TALLAHASSEE — Gov. Rick Scott and members of the Cabinet face what may be the most controversial and politically delicate decision of their term Tuesday, when they will decide whether to give Florida Power & Light permission to build two new nuclear power generators and 88 miles of new transmission lines in South Florida.
The proposed high-voltage lines, which would be hoisted on towers which could rise as high as 150 feet, have generated opposition in the cities in Miami-Dade County through which the lines would traverse — a region of the state that Gov. Rick Scott has deemed crucial to his re-election bid.
While cities have questioned the need for the power plants, their main objection has been on where to locate the 230-kilovolt lines on 80- to 100-foot poles.
The lines are projected to run from Cutler Bay through Pinecrest, South Miami and Coral Gables to a substation in Coconut Grove. The towers would be built along Metrorail and U.S. 1, past Cadillac show rooms, Porsche dealers, retail malls and through miles of concentrated development.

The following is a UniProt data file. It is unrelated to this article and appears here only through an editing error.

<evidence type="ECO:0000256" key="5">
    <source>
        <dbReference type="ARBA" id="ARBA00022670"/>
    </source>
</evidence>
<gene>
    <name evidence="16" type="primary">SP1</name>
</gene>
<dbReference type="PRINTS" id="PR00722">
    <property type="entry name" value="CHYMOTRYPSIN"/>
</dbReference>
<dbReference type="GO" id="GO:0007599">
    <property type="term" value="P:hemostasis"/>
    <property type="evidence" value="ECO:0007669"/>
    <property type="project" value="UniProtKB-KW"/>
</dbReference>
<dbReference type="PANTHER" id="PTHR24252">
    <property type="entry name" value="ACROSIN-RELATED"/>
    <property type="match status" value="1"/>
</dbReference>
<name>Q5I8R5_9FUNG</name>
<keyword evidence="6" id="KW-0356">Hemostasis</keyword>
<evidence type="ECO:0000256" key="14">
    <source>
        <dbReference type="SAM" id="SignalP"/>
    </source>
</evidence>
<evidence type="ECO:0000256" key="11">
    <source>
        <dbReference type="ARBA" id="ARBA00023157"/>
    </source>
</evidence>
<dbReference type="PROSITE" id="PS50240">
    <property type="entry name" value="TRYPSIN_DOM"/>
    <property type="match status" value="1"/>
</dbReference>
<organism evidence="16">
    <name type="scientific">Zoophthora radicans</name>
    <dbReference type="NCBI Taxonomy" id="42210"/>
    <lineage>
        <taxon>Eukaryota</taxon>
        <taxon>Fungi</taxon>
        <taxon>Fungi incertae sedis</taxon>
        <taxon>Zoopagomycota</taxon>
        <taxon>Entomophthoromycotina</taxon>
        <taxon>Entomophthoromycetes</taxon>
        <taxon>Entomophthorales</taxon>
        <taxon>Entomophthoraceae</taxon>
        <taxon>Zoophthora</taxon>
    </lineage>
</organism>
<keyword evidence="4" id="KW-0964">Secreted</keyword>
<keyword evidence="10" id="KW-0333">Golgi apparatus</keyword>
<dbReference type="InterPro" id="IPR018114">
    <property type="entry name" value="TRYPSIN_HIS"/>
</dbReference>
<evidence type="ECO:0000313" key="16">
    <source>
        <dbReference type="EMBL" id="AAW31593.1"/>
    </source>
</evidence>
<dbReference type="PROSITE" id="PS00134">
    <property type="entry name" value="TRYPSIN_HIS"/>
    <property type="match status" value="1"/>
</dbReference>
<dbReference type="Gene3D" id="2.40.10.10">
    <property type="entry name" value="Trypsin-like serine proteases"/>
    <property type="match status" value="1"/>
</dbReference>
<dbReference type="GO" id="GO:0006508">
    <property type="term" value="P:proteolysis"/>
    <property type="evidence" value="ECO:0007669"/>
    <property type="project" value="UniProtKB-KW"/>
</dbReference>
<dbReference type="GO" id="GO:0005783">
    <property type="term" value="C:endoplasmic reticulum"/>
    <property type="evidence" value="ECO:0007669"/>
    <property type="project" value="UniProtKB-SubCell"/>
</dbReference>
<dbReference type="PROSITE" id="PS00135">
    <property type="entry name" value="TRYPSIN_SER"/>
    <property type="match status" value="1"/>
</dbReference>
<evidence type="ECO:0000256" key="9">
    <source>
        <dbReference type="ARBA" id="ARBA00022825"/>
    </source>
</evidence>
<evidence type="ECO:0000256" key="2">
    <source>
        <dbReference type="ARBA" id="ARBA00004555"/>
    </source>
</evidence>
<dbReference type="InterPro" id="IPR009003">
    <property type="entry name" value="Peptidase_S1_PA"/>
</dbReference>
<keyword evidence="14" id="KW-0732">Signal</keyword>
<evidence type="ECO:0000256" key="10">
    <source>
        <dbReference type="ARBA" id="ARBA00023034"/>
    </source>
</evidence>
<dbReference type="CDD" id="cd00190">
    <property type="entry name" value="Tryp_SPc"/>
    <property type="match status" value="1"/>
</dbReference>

On the west, three 500-kilovolt transmission lines on 150-foot poles would run through the edge of Everglades National Park, a prospect that conservation groups say could have a detrimental effect on sensitive wildlife habitats.
FPL says the new lines are essential to supplying energy to South Florida's growing population and, over the 40-year life of the project, predicts that customers will save $64 billion in fossil fuel costs, down from the $75 billion in savings the utility projected last year. Any further delay, the company argues, will be expensive for customers, said Peter Robbins, an FPL spokesman.
FPL began seeking approval for two new 1,100 megawatt nuclear generators, known as Turkey Point 6 and 7, in 2006. Since then, the state's Public Service Commission determined in 2008 that there was a need for the project. The Florida Department of Environmental Regulation signed off on the proposal and, this past November, after an eight-week administrative hearing, Judge D.R. Alexander sided with FPL on nearly every disputed claim.
The cities argue that if FPL needs the high-voltage wires, they should be built underground to protect property values and avoid the negative effects on economic development. They are asking the governor and Cabinet to reject the request, or defer a decision until more information can be obtained.